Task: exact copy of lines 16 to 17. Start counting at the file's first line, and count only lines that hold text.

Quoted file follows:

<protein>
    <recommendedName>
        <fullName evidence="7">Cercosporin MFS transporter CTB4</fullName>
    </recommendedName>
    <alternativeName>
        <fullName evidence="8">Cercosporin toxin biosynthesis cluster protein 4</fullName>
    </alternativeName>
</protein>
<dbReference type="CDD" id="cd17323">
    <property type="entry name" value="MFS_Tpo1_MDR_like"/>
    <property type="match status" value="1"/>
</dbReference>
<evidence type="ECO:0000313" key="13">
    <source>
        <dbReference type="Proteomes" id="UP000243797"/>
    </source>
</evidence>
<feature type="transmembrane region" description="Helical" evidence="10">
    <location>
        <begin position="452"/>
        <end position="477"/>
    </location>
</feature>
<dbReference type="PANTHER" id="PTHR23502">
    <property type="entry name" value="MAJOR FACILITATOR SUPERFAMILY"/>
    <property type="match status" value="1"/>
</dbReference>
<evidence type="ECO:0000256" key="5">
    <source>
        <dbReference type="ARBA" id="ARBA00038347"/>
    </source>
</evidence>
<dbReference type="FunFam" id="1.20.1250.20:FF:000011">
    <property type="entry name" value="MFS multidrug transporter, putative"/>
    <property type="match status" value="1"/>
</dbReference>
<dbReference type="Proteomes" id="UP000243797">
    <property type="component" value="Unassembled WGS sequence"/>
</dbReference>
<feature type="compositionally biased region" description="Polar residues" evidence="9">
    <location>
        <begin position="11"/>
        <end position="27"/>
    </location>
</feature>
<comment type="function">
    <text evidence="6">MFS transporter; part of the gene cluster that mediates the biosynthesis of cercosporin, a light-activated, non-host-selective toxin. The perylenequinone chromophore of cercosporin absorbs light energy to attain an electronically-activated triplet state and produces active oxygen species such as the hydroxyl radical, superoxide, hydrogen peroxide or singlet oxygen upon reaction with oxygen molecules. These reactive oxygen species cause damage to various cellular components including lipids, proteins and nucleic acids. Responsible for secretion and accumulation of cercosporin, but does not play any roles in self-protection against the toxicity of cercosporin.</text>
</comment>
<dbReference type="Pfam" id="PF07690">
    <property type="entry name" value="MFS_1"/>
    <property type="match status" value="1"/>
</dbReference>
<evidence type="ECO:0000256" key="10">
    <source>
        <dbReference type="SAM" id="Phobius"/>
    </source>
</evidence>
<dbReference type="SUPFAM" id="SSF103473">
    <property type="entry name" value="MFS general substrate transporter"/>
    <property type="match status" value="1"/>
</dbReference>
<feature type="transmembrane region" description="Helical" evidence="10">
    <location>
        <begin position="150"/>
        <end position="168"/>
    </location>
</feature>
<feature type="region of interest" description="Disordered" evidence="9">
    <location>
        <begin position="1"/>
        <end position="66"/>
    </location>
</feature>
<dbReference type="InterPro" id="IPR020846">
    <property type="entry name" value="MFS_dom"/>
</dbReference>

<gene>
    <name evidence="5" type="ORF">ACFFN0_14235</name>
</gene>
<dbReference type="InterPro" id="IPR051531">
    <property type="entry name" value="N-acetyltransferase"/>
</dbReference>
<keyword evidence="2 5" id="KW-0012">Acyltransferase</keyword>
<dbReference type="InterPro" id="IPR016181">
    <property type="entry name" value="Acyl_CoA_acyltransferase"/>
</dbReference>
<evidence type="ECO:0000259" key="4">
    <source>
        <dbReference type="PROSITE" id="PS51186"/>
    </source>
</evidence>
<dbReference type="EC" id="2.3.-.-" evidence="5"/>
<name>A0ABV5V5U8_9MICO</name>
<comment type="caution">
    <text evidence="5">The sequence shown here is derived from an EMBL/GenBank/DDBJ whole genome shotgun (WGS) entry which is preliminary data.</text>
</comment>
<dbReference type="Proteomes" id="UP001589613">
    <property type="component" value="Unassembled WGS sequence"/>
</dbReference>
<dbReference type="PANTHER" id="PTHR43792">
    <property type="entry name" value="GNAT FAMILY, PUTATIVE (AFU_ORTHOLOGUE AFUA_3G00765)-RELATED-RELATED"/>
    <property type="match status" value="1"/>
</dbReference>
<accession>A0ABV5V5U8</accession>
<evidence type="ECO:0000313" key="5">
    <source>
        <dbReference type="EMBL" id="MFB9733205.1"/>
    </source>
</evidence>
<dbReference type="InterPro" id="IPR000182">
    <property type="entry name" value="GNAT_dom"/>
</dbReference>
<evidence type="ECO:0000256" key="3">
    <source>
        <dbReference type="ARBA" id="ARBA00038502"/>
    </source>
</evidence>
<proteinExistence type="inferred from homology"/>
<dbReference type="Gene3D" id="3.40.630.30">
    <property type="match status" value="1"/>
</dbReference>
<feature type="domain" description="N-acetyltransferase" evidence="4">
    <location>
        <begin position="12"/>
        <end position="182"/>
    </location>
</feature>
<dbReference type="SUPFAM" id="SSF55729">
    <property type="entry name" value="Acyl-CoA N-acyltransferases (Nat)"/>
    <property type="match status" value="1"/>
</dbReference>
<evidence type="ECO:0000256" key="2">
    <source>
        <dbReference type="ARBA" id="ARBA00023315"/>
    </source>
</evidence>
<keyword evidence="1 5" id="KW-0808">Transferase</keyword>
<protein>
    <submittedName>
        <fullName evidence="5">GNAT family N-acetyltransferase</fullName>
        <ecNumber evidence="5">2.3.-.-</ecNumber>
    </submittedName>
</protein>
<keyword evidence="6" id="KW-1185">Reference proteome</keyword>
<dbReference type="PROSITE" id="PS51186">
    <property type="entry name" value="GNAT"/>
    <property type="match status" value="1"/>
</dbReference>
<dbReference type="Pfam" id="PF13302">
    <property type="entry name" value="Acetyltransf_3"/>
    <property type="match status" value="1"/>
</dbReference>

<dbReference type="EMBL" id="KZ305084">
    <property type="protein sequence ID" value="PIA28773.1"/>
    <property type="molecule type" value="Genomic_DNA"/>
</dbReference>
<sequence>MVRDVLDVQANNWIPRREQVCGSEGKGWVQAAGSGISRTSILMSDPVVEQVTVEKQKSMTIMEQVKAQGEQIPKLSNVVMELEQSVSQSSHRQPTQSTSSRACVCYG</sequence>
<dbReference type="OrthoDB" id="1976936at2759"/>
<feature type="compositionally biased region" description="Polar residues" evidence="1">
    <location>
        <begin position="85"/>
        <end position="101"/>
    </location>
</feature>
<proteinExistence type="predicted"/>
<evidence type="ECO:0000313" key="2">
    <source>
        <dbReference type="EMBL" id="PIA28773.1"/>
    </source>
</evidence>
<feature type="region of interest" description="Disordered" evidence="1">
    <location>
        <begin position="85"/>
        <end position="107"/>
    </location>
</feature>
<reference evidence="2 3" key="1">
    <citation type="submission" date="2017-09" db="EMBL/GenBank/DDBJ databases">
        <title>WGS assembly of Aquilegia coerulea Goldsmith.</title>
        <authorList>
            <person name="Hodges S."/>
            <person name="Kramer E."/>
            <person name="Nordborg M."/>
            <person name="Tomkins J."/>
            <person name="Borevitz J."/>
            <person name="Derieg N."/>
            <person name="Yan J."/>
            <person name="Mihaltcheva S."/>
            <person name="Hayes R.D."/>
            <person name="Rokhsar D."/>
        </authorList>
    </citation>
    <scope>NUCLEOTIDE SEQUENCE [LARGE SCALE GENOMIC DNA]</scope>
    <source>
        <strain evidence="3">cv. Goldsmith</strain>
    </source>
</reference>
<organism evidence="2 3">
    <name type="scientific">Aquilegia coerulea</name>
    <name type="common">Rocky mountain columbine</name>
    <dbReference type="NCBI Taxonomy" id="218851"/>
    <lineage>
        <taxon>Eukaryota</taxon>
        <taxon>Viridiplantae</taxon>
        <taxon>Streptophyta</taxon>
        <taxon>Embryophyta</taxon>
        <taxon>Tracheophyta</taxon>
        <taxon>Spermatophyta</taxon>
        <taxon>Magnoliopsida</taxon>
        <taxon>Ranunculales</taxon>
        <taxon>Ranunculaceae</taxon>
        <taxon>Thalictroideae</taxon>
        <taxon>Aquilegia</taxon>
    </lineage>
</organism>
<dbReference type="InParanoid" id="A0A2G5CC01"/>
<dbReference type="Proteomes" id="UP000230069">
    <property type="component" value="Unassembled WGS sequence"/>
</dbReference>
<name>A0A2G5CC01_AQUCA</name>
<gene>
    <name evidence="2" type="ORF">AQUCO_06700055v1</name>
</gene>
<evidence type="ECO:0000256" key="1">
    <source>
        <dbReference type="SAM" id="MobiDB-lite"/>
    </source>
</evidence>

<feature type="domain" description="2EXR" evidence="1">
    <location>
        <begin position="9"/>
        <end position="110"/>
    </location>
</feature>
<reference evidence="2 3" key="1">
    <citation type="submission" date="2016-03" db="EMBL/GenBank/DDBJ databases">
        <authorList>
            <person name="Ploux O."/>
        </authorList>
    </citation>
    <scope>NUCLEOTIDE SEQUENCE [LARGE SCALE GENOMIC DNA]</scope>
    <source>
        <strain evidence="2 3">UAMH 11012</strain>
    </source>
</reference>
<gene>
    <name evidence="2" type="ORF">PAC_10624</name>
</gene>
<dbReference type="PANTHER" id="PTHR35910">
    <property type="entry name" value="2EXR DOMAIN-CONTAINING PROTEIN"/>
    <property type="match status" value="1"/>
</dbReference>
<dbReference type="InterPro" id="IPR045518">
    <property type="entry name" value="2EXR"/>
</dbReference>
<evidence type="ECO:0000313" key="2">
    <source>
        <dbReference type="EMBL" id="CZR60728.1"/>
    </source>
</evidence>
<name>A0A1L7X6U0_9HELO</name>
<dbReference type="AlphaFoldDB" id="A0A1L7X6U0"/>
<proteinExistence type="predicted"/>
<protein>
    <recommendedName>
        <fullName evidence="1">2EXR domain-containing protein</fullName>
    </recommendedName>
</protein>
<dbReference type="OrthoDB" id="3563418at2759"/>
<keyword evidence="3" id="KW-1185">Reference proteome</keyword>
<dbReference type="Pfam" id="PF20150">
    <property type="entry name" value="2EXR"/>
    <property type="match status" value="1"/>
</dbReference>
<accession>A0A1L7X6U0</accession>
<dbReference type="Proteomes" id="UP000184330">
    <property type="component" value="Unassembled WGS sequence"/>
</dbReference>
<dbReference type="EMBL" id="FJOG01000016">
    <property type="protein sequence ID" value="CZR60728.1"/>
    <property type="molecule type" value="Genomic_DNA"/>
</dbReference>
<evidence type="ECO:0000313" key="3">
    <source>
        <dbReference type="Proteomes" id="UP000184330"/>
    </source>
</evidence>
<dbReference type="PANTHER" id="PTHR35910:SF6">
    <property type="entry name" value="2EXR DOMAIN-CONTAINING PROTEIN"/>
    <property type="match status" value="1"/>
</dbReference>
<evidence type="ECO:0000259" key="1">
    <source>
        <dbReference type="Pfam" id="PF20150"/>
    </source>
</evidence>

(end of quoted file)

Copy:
    </source>
</evidence>